|Hockey Hall of Fame, 1974|
November 20, 1900|
Yonkers, New York, U.S.
|Died||November 30, 1950
Toronto, Ontario, Canada
|Height||6 ft 0 in (183 cm)|
|Weight||200 lb (91 kg; 14 st 4 lb)|
|Played for||Hamilton Tigers
New York Americans
Chicago Black Hawks
Harry Wilfred Burch (November 20, 1900 – November 30, 1950) was an American-born, Canadian professional ice hockey forward who played in the National Hockey League (NHL) for the Hamilton Tigers, New York Americans, Chicago Black Hawks, and Boston Bruins. Born in Yonkers, New York, Burch grew up in Toronto and scored 42 goals in 12 Memorial Cup playoff games to lead the Toronto Canoe Club Paddlers to the 1920 Canadian junior championship.
Burch won the Hart Trophy as the NHL's most valuable player in 1924–25. In that same season, he joined his teammates in precipitating the first player's strike in NHL history and which led to the dissolution of the Hamilton franchise. Transferring to the newly formed New York franchise, Burch served as the team's captain, scored the first goal in Americans' history in 1925 and won the Lady Byng Trophy in 1926–27 as the NHL's most gentlemanly player. He was inducted into the Hockey Hall of Fame in 1974.
Burch was born on November 20, 1900, in Yonkers, New York, but moved to Toronto at a young age and grew up in the Ontario capital as a multi-sport athlete playing lacrosse, football and hockey. In football, Burch played quarterback for the Toronto Central YMCA team that won the provincial junior championship in 1920. That same year was teammate of Lionel Conacher and Roy Worters with the Toronto Canoe Club Paddlers hockey team which won the 1920 Memorial Cup as the Dominion champions of Canada. Burch led all players in the Memorial Cup playoffs with 42 goals, 12 assists and 54 points in 12 games. He spent the following two seasons with the Toronto Aura Lee team in the Ontario Hockey Association.
After beginning the 1922–23 season with the New Haven Westminsters in the United States Amateur Hockey Association, Burch was signed to a contract by the Hamilton Tigers on January 30, 1923. He joined a Tigers team that was last in the four-team NHL, but which improved as he did. After scoring six goals in ten games to finish that season, Burch finished in a tie for third in NHL scoring in 1923–24 with 22 points. The Tigers finished 1924–25 as the regular season champions with a 19–10–1 record, and Burch was voted the winner of the Hart Trophy as the league's most valuable player following a 20-goal regular season.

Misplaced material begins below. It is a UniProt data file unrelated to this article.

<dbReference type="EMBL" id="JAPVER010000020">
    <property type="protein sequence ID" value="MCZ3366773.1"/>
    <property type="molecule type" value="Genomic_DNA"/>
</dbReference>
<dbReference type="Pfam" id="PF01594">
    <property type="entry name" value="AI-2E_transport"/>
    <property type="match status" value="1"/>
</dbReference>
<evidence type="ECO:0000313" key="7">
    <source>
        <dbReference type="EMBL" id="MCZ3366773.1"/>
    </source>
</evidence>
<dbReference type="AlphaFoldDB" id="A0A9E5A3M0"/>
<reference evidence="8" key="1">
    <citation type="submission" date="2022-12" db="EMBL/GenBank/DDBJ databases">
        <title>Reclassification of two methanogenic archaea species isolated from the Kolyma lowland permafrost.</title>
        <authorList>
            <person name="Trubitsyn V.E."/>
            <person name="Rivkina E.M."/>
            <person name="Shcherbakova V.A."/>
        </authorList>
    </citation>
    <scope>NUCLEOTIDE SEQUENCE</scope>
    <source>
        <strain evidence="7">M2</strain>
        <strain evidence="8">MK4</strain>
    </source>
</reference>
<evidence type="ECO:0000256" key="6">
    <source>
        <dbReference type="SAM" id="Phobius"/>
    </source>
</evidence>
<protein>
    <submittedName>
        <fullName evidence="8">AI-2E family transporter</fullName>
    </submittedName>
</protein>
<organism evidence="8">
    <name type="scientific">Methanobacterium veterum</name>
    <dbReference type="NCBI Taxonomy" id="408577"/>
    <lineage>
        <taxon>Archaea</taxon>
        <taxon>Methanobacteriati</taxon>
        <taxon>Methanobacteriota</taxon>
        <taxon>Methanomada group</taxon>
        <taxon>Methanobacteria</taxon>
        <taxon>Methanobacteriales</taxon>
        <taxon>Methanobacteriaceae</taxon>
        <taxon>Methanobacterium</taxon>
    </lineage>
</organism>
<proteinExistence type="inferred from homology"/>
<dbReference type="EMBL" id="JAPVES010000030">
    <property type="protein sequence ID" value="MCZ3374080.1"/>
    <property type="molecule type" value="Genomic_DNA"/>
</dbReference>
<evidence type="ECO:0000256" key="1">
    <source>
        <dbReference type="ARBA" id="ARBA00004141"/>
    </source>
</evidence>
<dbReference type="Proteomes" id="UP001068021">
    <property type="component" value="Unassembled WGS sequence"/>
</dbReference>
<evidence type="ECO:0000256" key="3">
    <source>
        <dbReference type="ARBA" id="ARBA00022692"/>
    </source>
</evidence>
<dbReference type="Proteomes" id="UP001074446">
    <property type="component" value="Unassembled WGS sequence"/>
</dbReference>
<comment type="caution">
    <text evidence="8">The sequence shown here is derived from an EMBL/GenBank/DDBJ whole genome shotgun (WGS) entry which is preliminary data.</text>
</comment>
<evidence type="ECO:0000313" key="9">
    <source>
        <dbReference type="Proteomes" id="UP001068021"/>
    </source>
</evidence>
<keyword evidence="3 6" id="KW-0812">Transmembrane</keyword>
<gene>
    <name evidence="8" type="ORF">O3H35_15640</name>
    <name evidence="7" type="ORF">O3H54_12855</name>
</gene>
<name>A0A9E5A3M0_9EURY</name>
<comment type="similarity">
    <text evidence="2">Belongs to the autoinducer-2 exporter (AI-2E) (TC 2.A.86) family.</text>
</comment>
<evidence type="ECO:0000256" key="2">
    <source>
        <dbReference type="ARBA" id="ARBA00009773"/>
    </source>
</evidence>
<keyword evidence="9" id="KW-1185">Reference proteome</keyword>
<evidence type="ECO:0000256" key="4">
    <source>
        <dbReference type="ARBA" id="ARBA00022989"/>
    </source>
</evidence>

The NHL had expanded by two teams that season and the schedule increased from 24 to 30 games, however Burch and his teammates were not paid any extra compensation by the Tigers. In protest, the players demanded that the team and league pay each individual $200 for the additional regular season and playoff games, or they would refuse to play the NHL championship series. After defying an order by league president Frank Calder to play, the team was disqualified and the Montreal Canadiens, who won the semi-final series, were declared league champions. The Tigers' actions constituted the first player's strike in NHL history. The Tigers franchise was sold and relocated for the 1925–26 season.
The franchise became the New York Americans, and Burch was named the team's captain, a position he would hold until 1932. The team played up his New York birth; he was dubbed both "Yonkers Billy Burch" and "the Babe Ruth of hockey". Burch scored the first goal in Americans' franchise history on December 2, 1925, in a 2–1 victory over the Pittsburgh Pirates, and finished the season eighth in league scoring with 25 points. He again finished eighth in scoring, with 27 points, in 1926–27, and was voted the winner of the Lady Byng Trophy, awarded for his "effectiveness and a true sporting spirit".